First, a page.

Domestic demand is an important factor in the emergence of Asian economies from recession, according...
Domestic demand is an important factor in the emergence of Asian economies from recession, according to Jonathan Schiessl, investment manager at Ashburton.
'Asian markets have generally been by far the best performers year-to-date,' he says. 'For the first time, domestic consumers in countries such as Korea, Malaysia and Thailand are driving their economies out of deep protracted recessions brought on by the Asian crisis in 1997.'
Asian countries have undergone a considerable transformation since the Asian crisis, adds Schiessl. 'This crisis was a very painful but necessary corrective process, in order to curb the political and economic excesses that resulted from misallocation of cheap and plentiful capital,' he says. 'To ensure recovery, corporate and fiscal restructuring was badly needed. Among other policies, financial markets were deregulated and structures were put in place to deal with banks' non-performing loans.'
Across the Far East, the financial sector in particular has undergone major restructuring. Mergers and acquisitions are occurring in the industry because the smaller players have found it difficult to compete with their larger counterparts.
Reginald Tan, head of research at Credit Agricole, says such restructuring, particularly in Korea, has attracted money back into the system, assets that were withdrawn during the financial crisis of 1997-1998.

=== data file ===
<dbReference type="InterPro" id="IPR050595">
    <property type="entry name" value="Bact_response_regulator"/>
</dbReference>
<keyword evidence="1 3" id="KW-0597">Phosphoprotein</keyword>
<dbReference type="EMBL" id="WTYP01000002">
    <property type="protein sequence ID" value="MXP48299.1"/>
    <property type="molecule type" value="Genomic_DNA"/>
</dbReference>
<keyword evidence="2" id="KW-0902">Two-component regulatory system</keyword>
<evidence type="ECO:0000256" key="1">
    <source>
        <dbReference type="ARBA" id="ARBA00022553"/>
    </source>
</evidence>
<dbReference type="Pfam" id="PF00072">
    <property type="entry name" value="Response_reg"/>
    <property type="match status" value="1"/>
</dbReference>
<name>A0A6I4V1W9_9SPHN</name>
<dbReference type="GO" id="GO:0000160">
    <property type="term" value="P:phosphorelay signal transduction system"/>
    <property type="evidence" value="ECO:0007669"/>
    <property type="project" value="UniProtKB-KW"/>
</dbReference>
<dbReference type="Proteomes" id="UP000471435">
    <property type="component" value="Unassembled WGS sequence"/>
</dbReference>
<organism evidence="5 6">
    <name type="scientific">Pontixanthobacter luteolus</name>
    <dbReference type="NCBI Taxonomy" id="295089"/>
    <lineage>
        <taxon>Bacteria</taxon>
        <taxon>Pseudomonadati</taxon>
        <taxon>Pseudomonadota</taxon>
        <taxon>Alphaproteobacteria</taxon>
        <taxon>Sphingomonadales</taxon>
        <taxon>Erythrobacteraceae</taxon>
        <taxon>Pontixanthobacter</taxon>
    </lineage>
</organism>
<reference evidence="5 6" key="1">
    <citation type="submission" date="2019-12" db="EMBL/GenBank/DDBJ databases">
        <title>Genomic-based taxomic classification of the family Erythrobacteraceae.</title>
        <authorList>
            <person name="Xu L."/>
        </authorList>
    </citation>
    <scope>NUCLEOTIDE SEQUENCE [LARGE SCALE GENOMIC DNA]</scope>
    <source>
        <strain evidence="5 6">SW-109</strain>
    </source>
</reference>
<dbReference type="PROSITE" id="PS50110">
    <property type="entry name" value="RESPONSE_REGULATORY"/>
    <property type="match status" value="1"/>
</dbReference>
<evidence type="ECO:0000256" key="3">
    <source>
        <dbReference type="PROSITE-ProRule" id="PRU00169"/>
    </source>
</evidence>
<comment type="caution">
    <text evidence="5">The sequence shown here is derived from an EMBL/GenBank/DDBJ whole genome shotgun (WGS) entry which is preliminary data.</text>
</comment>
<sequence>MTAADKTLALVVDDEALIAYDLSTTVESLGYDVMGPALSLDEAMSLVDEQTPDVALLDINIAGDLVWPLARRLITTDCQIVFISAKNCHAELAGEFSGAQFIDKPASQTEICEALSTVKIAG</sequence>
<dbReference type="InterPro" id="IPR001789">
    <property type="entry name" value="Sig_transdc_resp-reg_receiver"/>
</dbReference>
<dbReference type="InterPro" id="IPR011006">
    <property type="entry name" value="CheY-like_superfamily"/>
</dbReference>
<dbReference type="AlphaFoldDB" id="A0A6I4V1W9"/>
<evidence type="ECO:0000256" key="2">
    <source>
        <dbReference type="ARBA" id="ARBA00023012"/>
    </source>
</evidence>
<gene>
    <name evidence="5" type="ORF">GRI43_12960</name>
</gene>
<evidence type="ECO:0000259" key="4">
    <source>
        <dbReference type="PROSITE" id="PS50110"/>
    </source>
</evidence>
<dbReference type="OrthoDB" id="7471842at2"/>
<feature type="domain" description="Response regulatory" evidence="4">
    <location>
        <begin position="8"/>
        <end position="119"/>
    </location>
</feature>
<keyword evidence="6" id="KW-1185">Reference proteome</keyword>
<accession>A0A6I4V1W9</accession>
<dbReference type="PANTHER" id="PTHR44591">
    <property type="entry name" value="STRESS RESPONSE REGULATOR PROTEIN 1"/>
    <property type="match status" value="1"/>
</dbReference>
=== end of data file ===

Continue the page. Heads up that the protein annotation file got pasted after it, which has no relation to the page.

'In the financial sector, major international companies have been buying stakes in local banks,' he says. 'The government has been forcing the conglomerates to clean up balance sheets by reducing gearing from 500% to 200%.'
Although growth is expected across all Asian regions, Tan believes it will be most pronounced in Korea and Thailand because of the restructuring changes.
Schiessl adds that Korea was the first country to show signs of recovery, with deregulation of consumer credit allowing phenomenal growth in credit card issuance and consumer loans.
'The same is happening in Thailand and Malaysia,' he says. 'In Thailand, this demand-led recovery has resulted in the Thai government and the IMF revising 2002 growth prospects sharply higher. Likewise, in Japan, first-quarter 2002 GDP figures released in June indicated that domestic demand grew 3.1%.
'Household consumption grew rapidly and deflation fell at a faster rate than expected. Evidence of consumption is apparent from increased visitor numbers at Tokyo Disneyland and rising condominium prices in Tokyo, with some retailers even reporting a cautiously improved outlook.'
Across the rest of the region, Schiessl says, Singapore is trying to encourage consumption by cutting both corporate and personal taxation over the next three years. The motivation behind this is to make corporates more competitive with the rest of the region and help encourage consumer spending.
Matthew Dobbs, executive director at Schroders, expects to see more merger and acquisition activity in Hong Kong.
'The lending market is depressed and it has been difficult for some banks to generate a high level of income,' he says. 'Smaller banks may merge with the larger players, though it is likely to be a drawn-out process.'
Restructuring of companies.
Tax cuts introduced in Singapore.
Improvements in financial sector.
Caring for children and elderly relatives
Similar to June 2007
Square Mile’s series of informal interviews
Fine reduced to £60,000
Two roles created